Piecing it Together

By Jennifer Pricola — March 01, 2001 1 min read
  • Save to favorites
  • Print
Geometry plus sewing equals knowledge in Robyn Sturgeon’s math class
—Allison Shelley.

Observe any of Robyn Sturgeon’s fall-semester geometry classes at Sussex Technical High School in Georgetown, Delaware, and you’ll wonder whether she’s teaching mathematics or home economics. Discussions of linear equations compete with the hum of Singer sewing machines as students confer with Sturgeon on their graphing exercises—and the neatness of their stitching.

Sturgeon’s classes, which include freshmen, sophomores, and seniors, apply the principles of geometry to quilting. Working in groups of four or five, students choose two overarching themes—one geometric and one historical (such as the Civil War)—for their quilts, then divvy up work on the individual blocks. In addition, students submit to-scale graphs of their designs, including equations for each line of their respective blocks, and calculate translation, rotation, and reflection properties for their entire quilt.

“My biggest thing is for them to see where geometry is in the real world,” says Sturgeon. “It surrounds them.”

Oddly, Sturgeon was not an accomplished seamstress when she introduced her course in 1999—"I could barely sew a button on,” she admits. But when a colleague suggested that Sturgeon incorporate quilting into the hands-on geometry curriculum she was writing, she loved the idea. Sussex Tech doesn’t have a home ec department, so Sturgeon called on friends who were quilting hobbyists to teach her and the students to sew. These days, she can thread a Singer and handle a bobbin like a pro.

The first year, Sturgeon’s three classes finished 12 quilts. This year, thanks in part to a grant enabling her to buy three brand-new sewing machines and other supplies—the cost of materials such as matting, thread, and cutting boards runs about $1,000—Sturgeon extended the course to include two more classes. The kids produced 22 quilts, each approximately three feet wide by four feet long.

At the end of the semester, the students donate their finished products to pediatric hospital patients. It’s clear that the teenagers, who often come in before school, work through lunch, or stay well past three o’clock to finish, are learning more than how to manipulate parallel lines and angles. According to one student’s journal: “I didn’t make a quilt for a good grade. I made my quilt for the spirit of giving to others.”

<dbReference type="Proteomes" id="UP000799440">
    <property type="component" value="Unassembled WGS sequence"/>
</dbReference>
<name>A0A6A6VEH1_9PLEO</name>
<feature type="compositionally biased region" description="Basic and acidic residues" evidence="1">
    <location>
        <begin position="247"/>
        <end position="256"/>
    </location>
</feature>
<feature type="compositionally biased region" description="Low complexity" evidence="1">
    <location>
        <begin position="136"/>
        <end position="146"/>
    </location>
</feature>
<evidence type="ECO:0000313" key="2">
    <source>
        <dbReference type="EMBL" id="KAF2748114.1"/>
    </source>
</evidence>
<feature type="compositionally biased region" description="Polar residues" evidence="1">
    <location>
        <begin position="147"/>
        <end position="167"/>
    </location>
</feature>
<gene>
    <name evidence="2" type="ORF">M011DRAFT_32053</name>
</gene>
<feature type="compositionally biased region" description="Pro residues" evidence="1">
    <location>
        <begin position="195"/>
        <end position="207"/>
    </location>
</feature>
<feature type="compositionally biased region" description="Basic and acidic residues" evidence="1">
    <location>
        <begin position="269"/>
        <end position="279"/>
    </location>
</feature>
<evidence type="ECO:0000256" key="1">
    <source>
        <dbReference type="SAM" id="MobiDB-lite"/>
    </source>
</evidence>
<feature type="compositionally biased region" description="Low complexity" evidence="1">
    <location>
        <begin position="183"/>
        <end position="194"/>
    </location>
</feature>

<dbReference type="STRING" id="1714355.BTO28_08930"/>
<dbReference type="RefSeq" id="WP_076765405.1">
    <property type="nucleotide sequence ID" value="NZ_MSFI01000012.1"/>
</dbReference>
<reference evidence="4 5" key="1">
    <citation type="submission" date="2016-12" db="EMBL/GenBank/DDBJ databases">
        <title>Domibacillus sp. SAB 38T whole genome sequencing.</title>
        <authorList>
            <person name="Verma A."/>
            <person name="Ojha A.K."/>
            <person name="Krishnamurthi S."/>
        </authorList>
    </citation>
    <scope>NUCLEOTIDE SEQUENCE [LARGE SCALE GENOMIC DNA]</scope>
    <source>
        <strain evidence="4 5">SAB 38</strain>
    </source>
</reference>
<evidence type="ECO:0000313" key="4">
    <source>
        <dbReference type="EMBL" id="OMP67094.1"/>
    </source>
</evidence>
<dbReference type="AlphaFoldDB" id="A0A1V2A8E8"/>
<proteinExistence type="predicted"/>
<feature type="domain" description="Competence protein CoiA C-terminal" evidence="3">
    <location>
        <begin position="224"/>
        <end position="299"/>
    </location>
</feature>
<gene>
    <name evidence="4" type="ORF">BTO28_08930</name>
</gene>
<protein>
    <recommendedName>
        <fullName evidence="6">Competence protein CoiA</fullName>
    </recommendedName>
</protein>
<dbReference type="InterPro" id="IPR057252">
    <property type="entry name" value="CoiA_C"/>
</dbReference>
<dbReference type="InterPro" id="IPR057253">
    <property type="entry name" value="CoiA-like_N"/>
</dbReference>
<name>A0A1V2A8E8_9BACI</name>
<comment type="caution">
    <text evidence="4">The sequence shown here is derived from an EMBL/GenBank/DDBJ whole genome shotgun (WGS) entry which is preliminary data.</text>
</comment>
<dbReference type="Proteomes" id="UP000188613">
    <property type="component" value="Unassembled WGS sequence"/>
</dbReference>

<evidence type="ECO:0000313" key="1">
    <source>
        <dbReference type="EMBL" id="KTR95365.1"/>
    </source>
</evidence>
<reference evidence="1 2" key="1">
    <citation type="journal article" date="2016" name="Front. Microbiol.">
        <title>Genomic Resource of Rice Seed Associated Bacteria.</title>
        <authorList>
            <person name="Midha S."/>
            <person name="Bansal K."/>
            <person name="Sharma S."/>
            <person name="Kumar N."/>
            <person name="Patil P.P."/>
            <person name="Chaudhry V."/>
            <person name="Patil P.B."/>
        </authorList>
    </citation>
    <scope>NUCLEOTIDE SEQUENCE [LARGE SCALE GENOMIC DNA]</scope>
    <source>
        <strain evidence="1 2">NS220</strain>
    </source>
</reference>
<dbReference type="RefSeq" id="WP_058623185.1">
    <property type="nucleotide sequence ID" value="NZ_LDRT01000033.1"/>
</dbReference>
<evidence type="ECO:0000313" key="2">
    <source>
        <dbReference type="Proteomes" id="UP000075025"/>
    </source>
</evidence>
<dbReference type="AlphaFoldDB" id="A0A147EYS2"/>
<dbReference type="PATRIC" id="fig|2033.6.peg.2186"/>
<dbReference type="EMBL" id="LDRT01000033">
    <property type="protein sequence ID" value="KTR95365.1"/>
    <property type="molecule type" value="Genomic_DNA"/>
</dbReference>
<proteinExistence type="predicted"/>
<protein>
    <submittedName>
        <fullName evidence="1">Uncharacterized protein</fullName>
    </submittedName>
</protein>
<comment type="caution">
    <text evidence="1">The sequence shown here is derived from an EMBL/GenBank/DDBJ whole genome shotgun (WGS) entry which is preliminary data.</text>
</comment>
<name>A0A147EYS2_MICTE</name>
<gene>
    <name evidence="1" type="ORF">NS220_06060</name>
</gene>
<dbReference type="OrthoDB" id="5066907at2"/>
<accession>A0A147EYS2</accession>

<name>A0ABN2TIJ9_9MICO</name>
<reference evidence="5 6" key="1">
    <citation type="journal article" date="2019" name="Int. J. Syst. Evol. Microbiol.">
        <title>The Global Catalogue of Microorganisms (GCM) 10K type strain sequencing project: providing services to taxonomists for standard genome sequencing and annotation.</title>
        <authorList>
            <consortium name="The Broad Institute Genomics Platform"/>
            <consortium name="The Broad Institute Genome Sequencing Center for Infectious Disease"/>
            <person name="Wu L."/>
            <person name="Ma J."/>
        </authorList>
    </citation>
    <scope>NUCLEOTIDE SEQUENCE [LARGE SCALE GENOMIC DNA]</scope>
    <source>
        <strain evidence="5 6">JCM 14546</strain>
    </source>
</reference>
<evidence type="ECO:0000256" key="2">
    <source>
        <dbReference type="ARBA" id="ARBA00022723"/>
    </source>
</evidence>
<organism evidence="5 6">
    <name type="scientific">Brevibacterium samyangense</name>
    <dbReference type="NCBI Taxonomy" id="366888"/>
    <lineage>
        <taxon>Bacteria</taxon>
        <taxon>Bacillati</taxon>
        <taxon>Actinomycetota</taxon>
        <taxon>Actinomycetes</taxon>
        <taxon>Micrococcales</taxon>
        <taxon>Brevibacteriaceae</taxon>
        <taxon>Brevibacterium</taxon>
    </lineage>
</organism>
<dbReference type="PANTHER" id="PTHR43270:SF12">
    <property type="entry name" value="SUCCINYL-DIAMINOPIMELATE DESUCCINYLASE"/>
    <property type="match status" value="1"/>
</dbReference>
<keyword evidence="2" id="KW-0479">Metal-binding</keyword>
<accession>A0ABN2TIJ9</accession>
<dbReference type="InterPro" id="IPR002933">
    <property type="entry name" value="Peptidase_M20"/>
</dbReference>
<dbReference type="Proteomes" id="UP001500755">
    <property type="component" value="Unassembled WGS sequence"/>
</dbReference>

This content is provided by our sponsor. It is not written by and does not necessarily reflect the views of Education Week's editorial staff.
Teaching Profession Webinar
Professional Wellness Strategies to Enhance Student Learning and Live Your Best Life
Reduce educator burnout with research-affirmed daily routines and strategies that enhance achievement of educators and students alike. 
Content provided by Solution Tree
English-Language Learners Webinar The Science of Reading and Multilingual Learners: What Educators Need to Know
Join experts in reading science and multilingual literacy to discuss what the latest research means for multilingual learners in classrooms adopting a science of reading-based approach.
School & District Management K-12 Essentials Forum Get a Strong Start to the New School Year
Get insights and actions from Education Week journalists and expert guests on how to start the new school year on strong footing.

EdWeek Top School Jobs

Teacher Jobs
Search over ten thousand teaching jobs nationwide — elementary, middle, high school and more.
View Jobs
Principal Jobs
Find hundreds of jobs for principals, assistant principals, and other school leadership roles.
View Jobs
Administrator Jobs
Over a thousand district-level jobs: superintendents, directors, more.
View Jobs
Support Staff Jobs
Search thousands of jobs, from paraprofessionals to counselors and more.
View Jobs

Read Next

Education Briefly Stated: June 15, 2022
Here's a look at some recent Education Week articles you may have missed.
8 min read
Education Briefly Stated: June 8, 2022
Here's a look at some recent Education Week articles you may have missed.
8 min read
Education Briefly Stated: June 1, 2022
Here's a look at some recent Education Week articles you may have missed.
8 min read
Education Briefly Stated: May 11, 2022
Here's a look at some recent Education Week articles you may have missed.
9 min read